If anything unusual is in your rectum or colon, like a polyp or inflamed tissue, the physician can remove a piece of it using instruments inserted into the scope. The physician will send that piece of tissue (biopsy) to the lab for testing.

Bleeding and puncture of the colon are possible complications of sigmoidoscopy. However, such complications are uncommon.

After the Procedure

In most cases, sedation during flex sig is not required, and you will be able to leave as soon as the procedure is over and the physician discusses the results with you. If you receive sedation, you will remain in the recovery area for one-half to one hour after the procedure, depending on your vital signs and level of consciousness.


Following the exam, your physician will discuss the results with you and your family. If you want family members to hear the results of your test, they should remain in the waiting area for the duration of your stay.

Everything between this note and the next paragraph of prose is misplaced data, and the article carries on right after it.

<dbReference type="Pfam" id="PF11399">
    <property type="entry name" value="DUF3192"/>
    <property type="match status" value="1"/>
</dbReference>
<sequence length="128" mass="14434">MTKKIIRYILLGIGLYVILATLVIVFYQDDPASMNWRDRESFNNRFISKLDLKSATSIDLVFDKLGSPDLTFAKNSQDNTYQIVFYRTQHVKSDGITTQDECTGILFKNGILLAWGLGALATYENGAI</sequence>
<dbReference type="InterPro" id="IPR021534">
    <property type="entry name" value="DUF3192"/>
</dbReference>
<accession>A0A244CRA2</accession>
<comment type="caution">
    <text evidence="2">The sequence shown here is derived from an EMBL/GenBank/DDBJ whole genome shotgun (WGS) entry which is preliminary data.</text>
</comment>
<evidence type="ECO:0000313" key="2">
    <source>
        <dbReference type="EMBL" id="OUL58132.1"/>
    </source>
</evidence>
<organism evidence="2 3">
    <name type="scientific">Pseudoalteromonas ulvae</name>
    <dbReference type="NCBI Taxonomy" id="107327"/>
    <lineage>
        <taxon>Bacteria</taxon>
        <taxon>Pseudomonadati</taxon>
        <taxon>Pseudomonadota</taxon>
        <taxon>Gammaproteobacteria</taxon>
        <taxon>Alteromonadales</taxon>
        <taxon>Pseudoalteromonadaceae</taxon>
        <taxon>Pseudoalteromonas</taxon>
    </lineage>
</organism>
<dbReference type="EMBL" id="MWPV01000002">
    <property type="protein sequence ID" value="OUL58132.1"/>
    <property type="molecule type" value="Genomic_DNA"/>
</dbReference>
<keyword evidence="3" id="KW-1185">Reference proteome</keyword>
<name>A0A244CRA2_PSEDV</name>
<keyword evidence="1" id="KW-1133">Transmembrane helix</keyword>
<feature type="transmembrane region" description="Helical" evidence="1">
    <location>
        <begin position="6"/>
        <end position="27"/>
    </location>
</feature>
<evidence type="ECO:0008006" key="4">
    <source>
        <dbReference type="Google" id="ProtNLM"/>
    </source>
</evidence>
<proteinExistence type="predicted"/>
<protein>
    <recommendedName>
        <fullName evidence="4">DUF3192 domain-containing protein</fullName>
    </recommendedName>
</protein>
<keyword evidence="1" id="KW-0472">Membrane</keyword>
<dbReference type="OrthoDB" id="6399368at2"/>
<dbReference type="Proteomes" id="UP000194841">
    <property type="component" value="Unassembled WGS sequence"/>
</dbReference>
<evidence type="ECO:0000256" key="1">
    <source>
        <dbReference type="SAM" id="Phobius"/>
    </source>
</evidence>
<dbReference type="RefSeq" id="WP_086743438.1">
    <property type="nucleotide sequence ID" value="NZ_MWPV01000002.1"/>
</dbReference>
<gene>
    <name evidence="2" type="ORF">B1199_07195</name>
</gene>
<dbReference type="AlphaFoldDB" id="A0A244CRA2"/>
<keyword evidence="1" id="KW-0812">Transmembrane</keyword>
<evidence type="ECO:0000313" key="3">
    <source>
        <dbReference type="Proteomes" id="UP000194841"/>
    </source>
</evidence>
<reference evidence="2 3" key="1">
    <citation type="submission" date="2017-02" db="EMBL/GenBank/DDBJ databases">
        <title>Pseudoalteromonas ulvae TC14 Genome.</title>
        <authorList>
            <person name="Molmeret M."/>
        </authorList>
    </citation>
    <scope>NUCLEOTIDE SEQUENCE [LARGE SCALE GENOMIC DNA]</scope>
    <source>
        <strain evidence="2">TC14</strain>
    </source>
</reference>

If you have additional questions, please view our FAQs.

Dayton Gastroenterology, Inc.

  • Beavercreek (Sylvania) Office & Endoscopy Center - 75 Sylvania Drive, Beavercreek, OH 45440 Phone: 937-320-5050 Fax: 937-320-5060
  • Beavercreek (Indian Ripple) Office & Endoscopy Center - 4200 Indian Ripple Road, Beavercreek, OH 45440 Phone: 937-320-5050 Fax: 937-320-5060
  • Englewood Office & Endoscopy Center - 9000 N. Main Street Suite 405, Englewood, OH 45415 Phone: 937-320-5050 Fax: 937-320-5060
  • Miamisburg Office - 415 Byers Road Suite 100, Miamisburg, OH 45342 Phone: 937-320-5050 Fax: 937-320-5060